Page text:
Picture of a city

The results of the dimensions are presented as an average of all the indicators analyzed for the dimension, while the general ranking is an average of all the dimensions.

In almost all cases, we used data from the most recent available year. The only exception to this was investment in fixed capital. Here, figures often change in accordance with the priorities of the authorities, so in this case we used the average index for five years.

When we were developing this ranking, the administrative status of nearly half of the cities created a small problem, as some of them are cities of district, rather than regional subordinance. This means that some data is collected at the level of the entire district, not the city itself. We have been thinking for a long time about how to address this issue. However, in practice, manual correction of data could reduce the transparency of our research. Therefore, we simply added a symbol indicating when we used data from the district level for our audience to take into account.

Help us

Combining such indicators in order to create a ranking always involves compromise in terms of methodology. Unfortunately, this year we didn’t manage to make all the compromises we would have liked, and therefore certain interesting indicators did not make it into the ranking. Perhaps what we were really lacking was your bright ideas, so we are kindly asking you to answer several questions (it is not necessary to answer them all).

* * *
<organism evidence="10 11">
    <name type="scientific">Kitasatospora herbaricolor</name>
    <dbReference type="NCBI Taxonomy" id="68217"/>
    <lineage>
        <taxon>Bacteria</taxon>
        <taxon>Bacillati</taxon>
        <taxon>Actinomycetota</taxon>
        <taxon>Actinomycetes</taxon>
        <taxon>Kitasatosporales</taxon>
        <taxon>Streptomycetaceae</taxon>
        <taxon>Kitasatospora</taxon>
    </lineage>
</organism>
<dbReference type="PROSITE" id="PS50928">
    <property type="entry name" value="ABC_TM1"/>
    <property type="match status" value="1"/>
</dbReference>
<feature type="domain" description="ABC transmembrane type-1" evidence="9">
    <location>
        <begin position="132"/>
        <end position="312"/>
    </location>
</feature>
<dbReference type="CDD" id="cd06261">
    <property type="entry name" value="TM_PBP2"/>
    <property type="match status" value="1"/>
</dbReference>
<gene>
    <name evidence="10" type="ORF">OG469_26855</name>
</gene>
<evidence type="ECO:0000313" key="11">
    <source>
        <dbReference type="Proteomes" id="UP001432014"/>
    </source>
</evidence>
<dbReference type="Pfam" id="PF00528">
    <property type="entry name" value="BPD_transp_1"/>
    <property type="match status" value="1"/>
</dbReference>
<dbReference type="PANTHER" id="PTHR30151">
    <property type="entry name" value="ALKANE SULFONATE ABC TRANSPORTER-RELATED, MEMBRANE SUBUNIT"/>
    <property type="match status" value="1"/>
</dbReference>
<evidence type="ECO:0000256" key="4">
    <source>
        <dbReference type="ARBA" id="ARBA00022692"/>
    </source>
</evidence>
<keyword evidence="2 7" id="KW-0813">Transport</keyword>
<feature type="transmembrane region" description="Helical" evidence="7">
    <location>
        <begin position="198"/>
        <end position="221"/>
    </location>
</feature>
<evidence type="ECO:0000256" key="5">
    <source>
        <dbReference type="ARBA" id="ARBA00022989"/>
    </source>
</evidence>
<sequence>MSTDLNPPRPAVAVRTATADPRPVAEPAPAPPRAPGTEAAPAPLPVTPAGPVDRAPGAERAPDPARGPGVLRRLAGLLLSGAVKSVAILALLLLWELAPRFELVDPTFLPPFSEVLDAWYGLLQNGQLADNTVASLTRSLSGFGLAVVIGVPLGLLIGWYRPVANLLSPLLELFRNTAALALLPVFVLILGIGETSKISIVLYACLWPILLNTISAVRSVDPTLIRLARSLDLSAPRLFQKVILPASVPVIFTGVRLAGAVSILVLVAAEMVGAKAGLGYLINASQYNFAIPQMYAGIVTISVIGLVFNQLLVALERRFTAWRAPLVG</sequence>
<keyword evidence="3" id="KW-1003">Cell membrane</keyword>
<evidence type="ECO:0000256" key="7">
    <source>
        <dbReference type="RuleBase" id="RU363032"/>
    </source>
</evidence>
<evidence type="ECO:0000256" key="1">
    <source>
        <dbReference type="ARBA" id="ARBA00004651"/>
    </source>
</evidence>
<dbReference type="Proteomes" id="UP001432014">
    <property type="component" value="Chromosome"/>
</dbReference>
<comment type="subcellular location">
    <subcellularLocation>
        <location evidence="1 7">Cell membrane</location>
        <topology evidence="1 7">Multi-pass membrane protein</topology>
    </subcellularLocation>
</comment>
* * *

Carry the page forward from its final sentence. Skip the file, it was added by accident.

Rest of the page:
Proceed to Google form
Image of a tablet

Weak Points of Belarusian Cities

As shown above, our ranking uses competitive assessments – the number of points a city scores according to a certain indicator depends on how this result correlates with the best-performing city according to the same indicator (with a score of 100 points), and the worst city (with a score of 0). In practice, most cities are far outpaced by Minsk and Hrodna, and shine in comparison with Vorsha.That said, it doesn’t take much to outshine Vorsha.

In order to clearly illustrate the performance of each city in every dimension, we have created the tool below. It can also serve as a tool for recommendations, so that local elites can easily see which areas they need to pay more attention to. On the diagram indicators and dimensions where a city scored from 1 to 33 points, from 34 to 67 points and from 68 to 100 points.

About the Authors

Ryhor Astapenia, the author of Ranking of Belarusian Cities

Ryhor Astapenia

is the Chairman of the Center for New Ideas and the Robert Bosch Stiftung Academy Fellow at Chatham House. Ryhor defended his PhD at the University of Warsaw.

You can contact him via email at: ryhor.astapenia@gmail.com

Andrew Sushko, the author of Ranking of Belarusian Cities

Andrew Sushko

is a lawyer and expert on state administration at the Human Constanta human rights organization. Andrew studied at the Academy for State Administration under the aegis of the President of the Republic of Belarus, and at the University of Warsaw.

You can contact him via email at: andrew.mensk@gmail.com

The Belarus Urban Fellowship 2019 team consists of Mikita Hlushanok, Yulia Mishchanka, Volia Safronava, Yulia Stasiuk, Stanislava Tsiarentsyeva, and Kanstantsin Charnou.

The Belarus Urban Fellowship 2019 team

Many thanks to

thanks to Anton Radniankou

Anton Radniankou

for our discussions about Belarusian cities

thanks to Ales Krot

Ales Krot

for helping with data collection

thanks to Ihar Yanouski

Ihar Yanouski

for his marvelous web page design

Everyone else who helped us to produce this Ranking